FP: You said this fall that Pakistan is doing enough to fight terrorism, despite international criticism to the contrary, especially from the U.S. and some European governments. Does that mean you think that President Asif Ali Zardari has been doing a pretty good job in the war against terrorism?

PM: One has to give the entire credit to the military, which is involved in fighting terrorism, fighting al Qaeda and Taliban. It has suffered about 2,500 deaths [in doing so]. It is the military which is doing very well.

Now, whether we can win or we are winning -- well, I think we are not losing. The important thing is not to lose there. And we will not [lose] if we show resolve. On the Pakistan side, I am reasonably sure that we can win.  

I think that the Pakistani Frontier Corps, which is the second-line force, needs to be reinforced substantially with more manpower and with tanks and guns to be able to [keep] all the tribal agencies' law and order. The Army should remain as a backup. [But we need] to relieve the pressure now on the Army. The Army is dealing with al Qaeda and Taliban in the West, and the Army has to watch the borders on the east, because the Indian military orientation is towards our border. And then when things like this terrible flood [happen], the Army again has to go for flood-relief operations. The Army is overstretched.

When [the West] blames the Army [for not doing enough, they also] blame the ISI [Inter-Services Intelligence, the Pakistani intelligence agency.]. But the ISI itself has suffered about 250 people deaths in bombing attacks. So, on one side the Taliban are attacking them; on the other side the West thinks they are in league with the Taliban.  

FP: Is it true, however, that some parts of the state security apparatus has sympathies with the Taliban -- as they did in the past?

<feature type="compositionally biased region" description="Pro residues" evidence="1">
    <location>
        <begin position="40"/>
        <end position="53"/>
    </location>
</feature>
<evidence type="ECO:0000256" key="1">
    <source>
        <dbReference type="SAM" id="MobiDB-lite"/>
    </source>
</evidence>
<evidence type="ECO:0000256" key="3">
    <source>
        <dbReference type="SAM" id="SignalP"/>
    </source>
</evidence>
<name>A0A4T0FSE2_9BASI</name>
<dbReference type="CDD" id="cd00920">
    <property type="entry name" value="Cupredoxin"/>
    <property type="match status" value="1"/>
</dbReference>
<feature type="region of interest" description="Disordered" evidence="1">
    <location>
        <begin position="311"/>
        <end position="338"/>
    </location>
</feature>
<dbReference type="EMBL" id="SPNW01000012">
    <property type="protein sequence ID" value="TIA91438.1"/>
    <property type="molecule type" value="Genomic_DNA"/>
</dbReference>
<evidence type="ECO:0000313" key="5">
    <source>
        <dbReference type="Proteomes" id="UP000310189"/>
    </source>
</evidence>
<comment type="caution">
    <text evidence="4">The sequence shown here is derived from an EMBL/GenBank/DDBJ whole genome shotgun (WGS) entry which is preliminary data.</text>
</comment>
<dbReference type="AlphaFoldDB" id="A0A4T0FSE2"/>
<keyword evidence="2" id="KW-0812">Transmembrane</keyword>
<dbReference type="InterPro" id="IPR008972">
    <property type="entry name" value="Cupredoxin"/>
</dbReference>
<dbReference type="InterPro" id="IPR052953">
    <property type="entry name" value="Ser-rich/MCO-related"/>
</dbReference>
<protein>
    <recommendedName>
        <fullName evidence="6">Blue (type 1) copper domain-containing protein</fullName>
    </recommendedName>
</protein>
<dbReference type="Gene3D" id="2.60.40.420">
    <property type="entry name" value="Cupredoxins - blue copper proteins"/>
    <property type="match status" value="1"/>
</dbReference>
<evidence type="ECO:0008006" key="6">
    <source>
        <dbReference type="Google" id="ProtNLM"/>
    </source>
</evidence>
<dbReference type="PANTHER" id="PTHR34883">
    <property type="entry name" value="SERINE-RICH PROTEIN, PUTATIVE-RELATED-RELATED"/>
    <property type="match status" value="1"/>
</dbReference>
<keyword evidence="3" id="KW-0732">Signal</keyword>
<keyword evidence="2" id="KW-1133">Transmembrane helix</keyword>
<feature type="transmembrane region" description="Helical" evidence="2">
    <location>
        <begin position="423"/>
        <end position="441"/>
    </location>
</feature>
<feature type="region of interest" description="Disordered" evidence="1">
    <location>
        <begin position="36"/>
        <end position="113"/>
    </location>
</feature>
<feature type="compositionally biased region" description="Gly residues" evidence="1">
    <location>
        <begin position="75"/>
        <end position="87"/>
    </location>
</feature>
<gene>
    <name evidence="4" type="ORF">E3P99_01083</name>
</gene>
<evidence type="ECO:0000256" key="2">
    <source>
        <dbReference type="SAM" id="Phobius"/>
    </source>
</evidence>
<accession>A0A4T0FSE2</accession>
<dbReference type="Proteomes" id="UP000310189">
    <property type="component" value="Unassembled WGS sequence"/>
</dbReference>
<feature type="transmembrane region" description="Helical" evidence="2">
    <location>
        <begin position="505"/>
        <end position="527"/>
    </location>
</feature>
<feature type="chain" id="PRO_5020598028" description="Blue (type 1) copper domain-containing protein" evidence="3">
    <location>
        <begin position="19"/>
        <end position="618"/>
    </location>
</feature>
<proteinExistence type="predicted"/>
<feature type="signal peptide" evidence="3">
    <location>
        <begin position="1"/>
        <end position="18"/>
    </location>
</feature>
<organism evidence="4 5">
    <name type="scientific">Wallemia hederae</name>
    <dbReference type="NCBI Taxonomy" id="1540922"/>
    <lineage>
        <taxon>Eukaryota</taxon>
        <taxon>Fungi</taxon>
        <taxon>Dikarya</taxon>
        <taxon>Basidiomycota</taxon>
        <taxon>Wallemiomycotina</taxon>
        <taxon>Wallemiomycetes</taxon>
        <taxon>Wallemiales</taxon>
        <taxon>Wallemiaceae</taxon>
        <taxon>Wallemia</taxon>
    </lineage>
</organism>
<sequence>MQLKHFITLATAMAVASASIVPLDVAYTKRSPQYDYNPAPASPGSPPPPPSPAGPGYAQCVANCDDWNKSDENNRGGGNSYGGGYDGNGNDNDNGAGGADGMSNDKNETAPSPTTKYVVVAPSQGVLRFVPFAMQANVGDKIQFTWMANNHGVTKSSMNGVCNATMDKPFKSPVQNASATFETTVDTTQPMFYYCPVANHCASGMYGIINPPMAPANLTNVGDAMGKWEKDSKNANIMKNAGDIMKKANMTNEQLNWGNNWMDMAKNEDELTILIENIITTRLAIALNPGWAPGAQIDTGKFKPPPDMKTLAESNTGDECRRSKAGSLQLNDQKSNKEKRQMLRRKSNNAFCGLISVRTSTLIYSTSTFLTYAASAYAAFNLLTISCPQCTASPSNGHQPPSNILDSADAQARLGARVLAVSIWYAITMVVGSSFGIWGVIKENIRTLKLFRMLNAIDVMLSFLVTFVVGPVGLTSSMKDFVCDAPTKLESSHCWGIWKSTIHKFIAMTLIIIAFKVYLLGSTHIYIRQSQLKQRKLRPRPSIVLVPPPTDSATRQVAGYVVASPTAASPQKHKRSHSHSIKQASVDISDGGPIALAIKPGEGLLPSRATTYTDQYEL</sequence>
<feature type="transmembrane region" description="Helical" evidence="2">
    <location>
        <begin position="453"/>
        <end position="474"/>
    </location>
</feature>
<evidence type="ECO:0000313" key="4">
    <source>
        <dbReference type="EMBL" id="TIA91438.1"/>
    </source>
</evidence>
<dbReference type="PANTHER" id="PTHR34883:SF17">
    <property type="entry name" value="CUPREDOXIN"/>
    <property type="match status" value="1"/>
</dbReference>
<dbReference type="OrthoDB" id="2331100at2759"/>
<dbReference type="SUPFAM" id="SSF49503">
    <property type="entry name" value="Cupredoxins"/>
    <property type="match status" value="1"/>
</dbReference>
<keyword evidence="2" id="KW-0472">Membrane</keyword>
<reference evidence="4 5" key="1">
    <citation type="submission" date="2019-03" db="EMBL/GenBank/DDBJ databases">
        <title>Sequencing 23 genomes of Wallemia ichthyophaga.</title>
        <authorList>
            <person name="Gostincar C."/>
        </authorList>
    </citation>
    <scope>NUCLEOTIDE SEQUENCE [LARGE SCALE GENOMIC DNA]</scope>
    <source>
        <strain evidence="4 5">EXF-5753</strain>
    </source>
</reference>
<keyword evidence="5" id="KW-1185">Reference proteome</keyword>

PM: Yes, yes, that's right. Elements who have sympathy toward Taliban or al Qaeda in the past were there. They must still be there. But to blame the Army or the ISI is just having a very negative impact. As I said, the Army is there doing their job; it has suffered so many casualties. If anyone thinks that [there are rogue elements] at a strategic level -- at the level of the government or the Army headquarters or the ISI headquarters -- that there is an instruction being given down to cooperate with the Taliban -- this is absolutely baseless.

There may be some elements who are [cooperating with the Taliban]. But even there, we must understand and differentiate between strategy and tactics. Strategically, we have to defeat the Taliban and al Qaeda. But the moment [the West starts to] micromanage how to do that, we are in conflict with those [security forces] that are operating on the Pakistan side.

FP: What advice would you give Barack Obama today about AfPak?

PM: I'm against this idea of setting a timeline for withdrawal [from Afghanistan]. We have to install a stable, legitimate government in Afghanistan before we quit the area. So, to that extent, I do not agree with what he has decided. If they were to quit, all of a sudden in 2011 or start quitting, it may lead to problems in the area -- destabilization of the entire area. Announcing [a pullout] is [also] a bad idea because the moment you announce it, you put new forces into play. The Taliban and al Qaeda get encouraged. Time is on their side. They lie low and they come up again in 2011. So, therefore announcing this time schedule -- I wouldn't say it's a wise step that was taken.